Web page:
and as Singapore is gradually being recognised as a cultural hub in Asia, the tourism sector
will experience a boost in revenue, with the possibility of greater foreign direct investment
into Singapore as overseas arts organisations plan to secure a foothold into the local market
in Singapore, thereby leading to an increase in GDP for Singapore.

Another key aspect that the Minister of Culture should aim to tackle is the need to directly
increase demand for artistic products among Singaporeans. Many Singaporean artists are
still struggling to make ends meet from the sale of their art pieces, as Singaporean
consumers are more willing to spend their dollar votes on more pragmatic items such as
clothing or food & drink. This is exacerbated by the fact that Singaporeans in particular
occupy themselves with so many activities in their daily schedule that they barely have
enough time to discover the arts. The Minister of Culture might do well to drive home the
message that art has a positive effect on the well-being of its consumers. A recent research
study from the University of Exeter has concluded that art is able to reduce stress, increase
creativity as well as encourage the expression of opinions and ideas among a majority of
subjects in the workplace and in school. In order to better reach out to Singaporeans, the
Ministry could consider partnering up with social media platforms such as Facebook and
Instagram to feature and provide information on artistic events which are happening in the
vicinity. In addition, the Ministry could prepare short informational articles on arts
appreciation as a foundational introduction to the technical jargon of each artistic discipline,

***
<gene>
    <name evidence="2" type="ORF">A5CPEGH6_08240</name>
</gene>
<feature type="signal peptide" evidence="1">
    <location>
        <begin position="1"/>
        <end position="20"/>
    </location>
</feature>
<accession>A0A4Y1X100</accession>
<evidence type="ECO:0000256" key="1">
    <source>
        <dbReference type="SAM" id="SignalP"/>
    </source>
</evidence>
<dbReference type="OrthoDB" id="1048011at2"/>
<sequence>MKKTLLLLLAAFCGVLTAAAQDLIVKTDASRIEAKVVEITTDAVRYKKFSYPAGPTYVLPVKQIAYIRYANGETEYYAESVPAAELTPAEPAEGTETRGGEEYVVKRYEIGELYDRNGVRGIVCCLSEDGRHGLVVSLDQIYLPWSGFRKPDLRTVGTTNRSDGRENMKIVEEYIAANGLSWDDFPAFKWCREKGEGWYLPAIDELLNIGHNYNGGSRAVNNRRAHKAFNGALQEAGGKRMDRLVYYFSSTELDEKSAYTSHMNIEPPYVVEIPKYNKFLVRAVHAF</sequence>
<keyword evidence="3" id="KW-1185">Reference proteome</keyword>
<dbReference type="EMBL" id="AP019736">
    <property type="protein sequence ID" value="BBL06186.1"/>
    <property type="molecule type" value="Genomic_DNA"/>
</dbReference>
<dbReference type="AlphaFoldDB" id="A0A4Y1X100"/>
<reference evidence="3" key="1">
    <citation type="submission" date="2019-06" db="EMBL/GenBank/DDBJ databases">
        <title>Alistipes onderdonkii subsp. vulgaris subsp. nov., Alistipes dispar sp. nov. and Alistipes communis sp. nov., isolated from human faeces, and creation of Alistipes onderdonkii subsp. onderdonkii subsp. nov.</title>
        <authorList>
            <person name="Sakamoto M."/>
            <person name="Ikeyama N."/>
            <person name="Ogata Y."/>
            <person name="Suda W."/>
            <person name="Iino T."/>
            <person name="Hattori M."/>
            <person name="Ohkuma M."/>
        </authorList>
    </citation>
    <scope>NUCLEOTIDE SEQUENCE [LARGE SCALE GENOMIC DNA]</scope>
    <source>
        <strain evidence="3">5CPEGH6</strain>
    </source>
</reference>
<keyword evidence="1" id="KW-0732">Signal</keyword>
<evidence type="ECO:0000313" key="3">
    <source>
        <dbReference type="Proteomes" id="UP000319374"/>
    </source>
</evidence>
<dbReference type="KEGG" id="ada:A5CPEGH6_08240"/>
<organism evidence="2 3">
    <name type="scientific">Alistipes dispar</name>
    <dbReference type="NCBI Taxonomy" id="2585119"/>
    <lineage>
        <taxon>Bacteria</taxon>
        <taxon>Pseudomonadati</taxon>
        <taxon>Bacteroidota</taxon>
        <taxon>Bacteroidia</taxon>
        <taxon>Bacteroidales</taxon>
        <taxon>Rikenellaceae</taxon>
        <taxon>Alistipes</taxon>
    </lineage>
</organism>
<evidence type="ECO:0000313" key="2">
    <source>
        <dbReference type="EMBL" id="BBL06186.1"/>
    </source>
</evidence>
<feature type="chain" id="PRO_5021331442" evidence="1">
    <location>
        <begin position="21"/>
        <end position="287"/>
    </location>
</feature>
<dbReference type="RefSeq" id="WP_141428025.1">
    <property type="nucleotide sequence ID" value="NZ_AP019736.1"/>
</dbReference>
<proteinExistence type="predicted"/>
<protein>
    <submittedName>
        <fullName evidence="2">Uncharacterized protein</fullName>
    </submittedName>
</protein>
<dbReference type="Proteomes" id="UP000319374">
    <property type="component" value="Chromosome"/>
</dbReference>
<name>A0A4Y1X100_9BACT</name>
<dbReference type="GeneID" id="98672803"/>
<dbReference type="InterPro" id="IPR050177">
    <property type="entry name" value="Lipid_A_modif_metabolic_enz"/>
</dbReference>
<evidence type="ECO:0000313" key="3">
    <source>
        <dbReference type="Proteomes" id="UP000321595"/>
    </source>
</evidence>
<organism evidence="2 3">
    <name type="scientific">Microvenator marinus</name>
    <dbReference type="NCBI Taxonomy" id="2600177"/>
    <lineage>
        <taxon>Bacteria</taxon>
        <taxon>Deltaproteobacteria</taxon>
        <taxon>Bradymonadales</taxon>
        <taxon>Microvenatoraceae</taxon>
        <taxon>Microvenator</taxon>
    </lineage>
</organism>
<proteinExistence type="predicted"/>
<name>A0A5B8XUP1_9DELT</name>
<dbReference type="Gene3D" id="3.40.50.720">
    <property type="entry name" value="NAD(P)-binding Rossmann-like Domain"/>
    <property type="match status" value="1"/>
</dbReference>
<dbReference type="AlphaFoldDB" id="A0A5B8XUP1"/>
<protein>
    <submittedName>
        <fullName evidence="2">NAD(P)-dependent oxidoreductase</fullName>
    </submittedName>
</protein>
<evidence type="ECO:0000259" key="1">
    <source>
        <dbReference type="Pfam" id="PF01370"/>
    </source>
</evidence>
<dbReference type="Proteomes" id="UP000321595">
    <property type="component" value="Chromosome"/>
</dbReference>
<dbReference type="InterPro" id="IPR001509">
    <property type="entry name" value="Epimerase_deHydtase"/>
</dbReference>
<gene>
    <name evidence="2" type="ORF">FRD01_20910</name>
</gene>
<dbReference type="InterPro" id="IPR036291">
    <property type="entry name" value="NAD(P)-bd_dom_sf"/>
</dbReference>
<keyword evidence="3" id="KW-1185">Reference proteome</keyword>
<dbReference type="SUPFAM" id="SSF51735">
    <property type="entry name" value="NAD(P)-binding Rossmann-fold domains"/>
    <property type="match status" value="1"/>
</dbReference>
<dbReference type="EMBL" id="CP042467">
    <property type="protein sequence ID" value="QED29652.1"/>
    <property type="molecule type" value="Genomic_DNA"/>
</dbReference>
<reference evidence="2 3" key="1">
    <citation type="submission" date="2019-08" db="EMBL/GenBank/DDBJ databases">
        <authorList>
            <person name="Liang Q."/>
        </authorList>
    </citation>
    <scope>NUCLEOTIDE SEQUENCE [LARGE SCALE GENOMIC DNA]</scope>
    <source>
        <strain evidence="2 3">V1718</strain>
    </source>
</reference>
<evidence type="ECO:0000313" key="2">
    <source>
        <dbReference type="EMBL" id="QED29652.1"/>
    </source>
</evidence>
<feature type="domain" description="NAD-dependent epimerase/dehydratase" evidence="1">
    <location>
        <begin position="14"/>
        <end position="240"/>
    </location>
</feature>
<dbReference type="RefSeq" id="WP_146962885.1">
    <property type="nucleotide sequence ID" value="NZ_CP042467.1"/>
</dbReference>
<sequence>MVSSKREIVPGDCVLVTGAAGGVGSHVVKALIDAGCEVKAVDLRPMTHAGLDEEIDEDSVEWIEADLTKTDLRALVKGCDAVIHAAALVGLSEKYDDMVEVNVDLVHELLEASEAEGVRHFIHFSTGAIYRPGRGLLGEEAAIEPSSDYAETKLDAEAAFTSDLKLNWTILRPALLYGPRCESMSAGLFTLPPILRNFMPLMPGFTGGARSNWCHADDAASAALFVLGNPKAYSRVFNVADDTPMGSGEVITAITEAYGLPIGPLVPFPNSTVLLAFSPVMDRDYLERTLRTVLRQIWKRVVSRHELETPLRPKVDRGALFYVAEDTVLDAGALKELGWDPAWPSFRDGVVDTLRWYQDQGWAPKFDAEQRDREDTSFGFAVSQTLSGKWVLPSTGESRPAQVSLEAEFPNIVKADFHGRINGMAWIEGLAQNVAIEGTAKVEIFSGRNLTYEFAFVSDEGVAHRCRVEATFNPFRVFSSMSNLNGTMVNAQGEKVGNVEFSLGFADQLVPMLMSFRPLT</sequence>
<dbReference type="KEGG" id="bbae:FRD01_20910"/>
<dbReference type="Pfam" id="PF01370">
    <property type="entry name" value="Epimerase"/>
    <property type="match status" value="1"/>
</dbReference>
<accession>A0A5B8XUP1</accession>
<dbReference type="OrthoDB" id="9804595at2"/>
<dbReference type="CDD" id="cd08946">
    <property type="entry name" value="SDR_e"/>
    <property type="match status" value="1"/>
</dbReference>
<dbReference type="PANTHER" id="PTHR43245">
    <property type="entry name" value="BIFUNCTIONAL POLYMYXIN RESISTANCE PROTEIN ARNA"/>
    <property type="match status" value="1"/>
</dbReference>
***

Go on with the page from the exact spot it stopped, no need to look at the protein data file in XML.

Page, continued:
as most people who are unacquainted with the arts might find it daunting and difficult to
comprehend art, and thus will be unable to derive the full value and understand the inner
complexities of the artwork.

In conclusion, the government’s long-term plans (namely the three-phase Renaissance City
Plan and the subsequent Arts & Culture Strategic Review) to develop the Arts Scene in
Singapore has seen some extent of success as Singapore. Although Singapore does not
possess the rich cultural history that other countries in the Europes or Asia may enjoy, there
is starting to be a definable Singaporean artistic style (more evident in literature, visual art
and music composed by Singaporeans) that draws inspiration from Singaporean history as
well as the current state of affairs that Singaporeans have to deal with in the modern
context. Our sense of multiculturalism has allowed us to create our own unique Singaporean
culture that is immediately identifiable, even so when thrust into the mish-mash of cultures
overseas. However, art in Singapore is confined to a select group of people in the population,
and it falls on the government to try to persuade the people that a life without involvement
in the arts is like a lost piece to a puzzle that prevents one from completing the whole
picture; that art undoubtedly enriches the sensory experience and provokes the mind to
contemplate the worldly issues that surround and plague us today.
Congratulations! You have finished the assignment! Please submit this document through
iLearn latest by 6pm 16th April 2018.